MIAMI BEACH, Fla. – I will admit, when my dad was diagnosed with a rare type of leukemia years ago, I resented Breast Cancer Awareness Month.
It seemed like I was inundated in October with images of rose-colored 5K runs, pink tutus, and “Save the Tatas” t-shirts. Everyone was so celebratory in the quest to raise awareness. But weren’t we aware enough about breast cancer? What about acute myelomonocytic leukemia? Where were the t-shirts for that? I was sad, and admittedly a little disillusioned after my dad died from it.
But then, the disease struck again: My mom was diagnosed with breast cancer.
Then, my aunt was.
Then I was.
In an act of poetic irony, I guess, I was diagnosed right in the middle of October.
It didn’t take long for my eyes to open to the different types of struggles people with breast cancer face. And the absolutely staggering number of people who have it.
So as this October comes to a close, my first as a breast cancer survivor, I’m working to understand the ways people chose to recognize this month. Some have quietly grieved the loss of a loved one. Others might be reflecting on a life with the disease. Indeed, some celebrated, hosting virtual fundraisers and Zoom happy hours, decked out in pink.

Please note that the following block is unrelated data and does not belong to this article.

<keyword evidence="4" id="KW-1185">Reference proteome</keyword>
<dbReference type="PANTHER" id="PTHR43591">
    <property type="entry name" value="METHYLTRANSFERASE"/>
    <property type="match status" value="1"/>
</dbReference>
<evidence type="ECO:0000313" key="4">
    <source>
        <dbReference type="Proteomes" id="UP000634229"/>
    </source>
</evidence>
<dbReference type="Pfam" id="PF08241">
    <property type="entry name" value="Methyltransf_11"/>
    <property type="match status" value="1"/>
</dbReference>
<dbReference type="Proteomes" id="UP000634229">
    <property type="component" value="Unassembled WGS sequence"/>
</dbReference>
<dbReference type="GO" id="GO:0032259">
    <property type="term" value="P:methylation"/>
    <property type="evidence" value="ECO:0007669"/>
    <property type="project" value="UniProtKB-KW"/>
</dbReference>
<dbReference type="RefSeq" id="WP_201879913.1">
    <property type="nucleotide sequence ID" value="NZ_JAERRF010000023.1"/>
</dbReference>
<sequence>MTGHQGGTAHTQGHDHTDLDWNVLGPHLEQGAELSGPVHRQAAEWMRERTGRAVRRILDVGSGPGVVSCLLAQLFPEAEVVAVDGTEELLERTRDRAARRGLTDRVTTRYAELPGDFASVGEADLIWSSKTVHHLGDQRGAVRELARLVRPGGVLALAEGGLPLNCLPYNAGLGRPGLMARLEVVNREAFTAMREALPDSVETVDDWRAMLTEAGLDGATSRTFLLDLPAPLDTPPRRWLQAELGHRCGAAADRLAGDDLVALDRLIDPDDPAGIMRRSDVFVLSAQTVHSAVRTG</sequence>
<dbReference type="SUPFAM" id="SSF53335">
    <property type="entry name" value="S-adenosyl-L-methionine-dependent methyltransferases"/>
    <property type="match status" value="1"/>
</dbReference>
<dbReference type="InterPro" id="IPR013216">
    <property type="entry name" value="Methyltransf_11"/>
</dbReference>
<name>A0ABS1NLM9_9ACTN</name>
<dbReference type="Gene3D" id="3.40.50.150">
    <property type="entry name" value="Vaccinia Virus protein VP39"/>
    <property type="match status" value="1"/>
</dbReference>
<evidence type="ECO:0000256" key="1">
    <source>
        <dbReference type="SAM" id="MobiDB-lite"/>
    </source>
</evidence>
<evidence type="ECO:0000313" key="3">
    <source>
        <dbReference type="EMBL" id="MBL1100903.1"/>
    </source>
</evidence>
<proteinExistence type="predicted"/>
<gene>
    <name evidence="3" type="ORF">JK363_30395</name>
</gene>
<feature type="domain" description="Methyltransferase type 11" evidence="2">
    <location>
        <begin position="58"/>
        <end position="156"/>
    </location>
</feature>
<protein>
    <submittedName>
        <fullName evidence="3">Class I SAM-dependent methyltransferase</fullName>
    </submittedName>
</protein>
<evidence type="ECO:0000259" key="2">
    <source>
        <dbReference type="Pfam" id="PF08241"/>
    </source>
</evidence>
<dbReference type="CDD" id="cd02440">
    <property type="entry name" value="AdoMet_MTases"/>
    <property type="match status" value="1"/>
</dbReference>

I also learned that, yes, there are 5Ks and fundraisers and innovative research for blood cancers, too. I’m thankful for it.
I am breast cancer-free, as are my mom and aunt. I’m grateful to have a job as a reporter so I can help spread the word about early detection and awareness, even if sometimes I don’t feel like I’ve done enough. Oh, and I actually am liking the color pink a lot these days.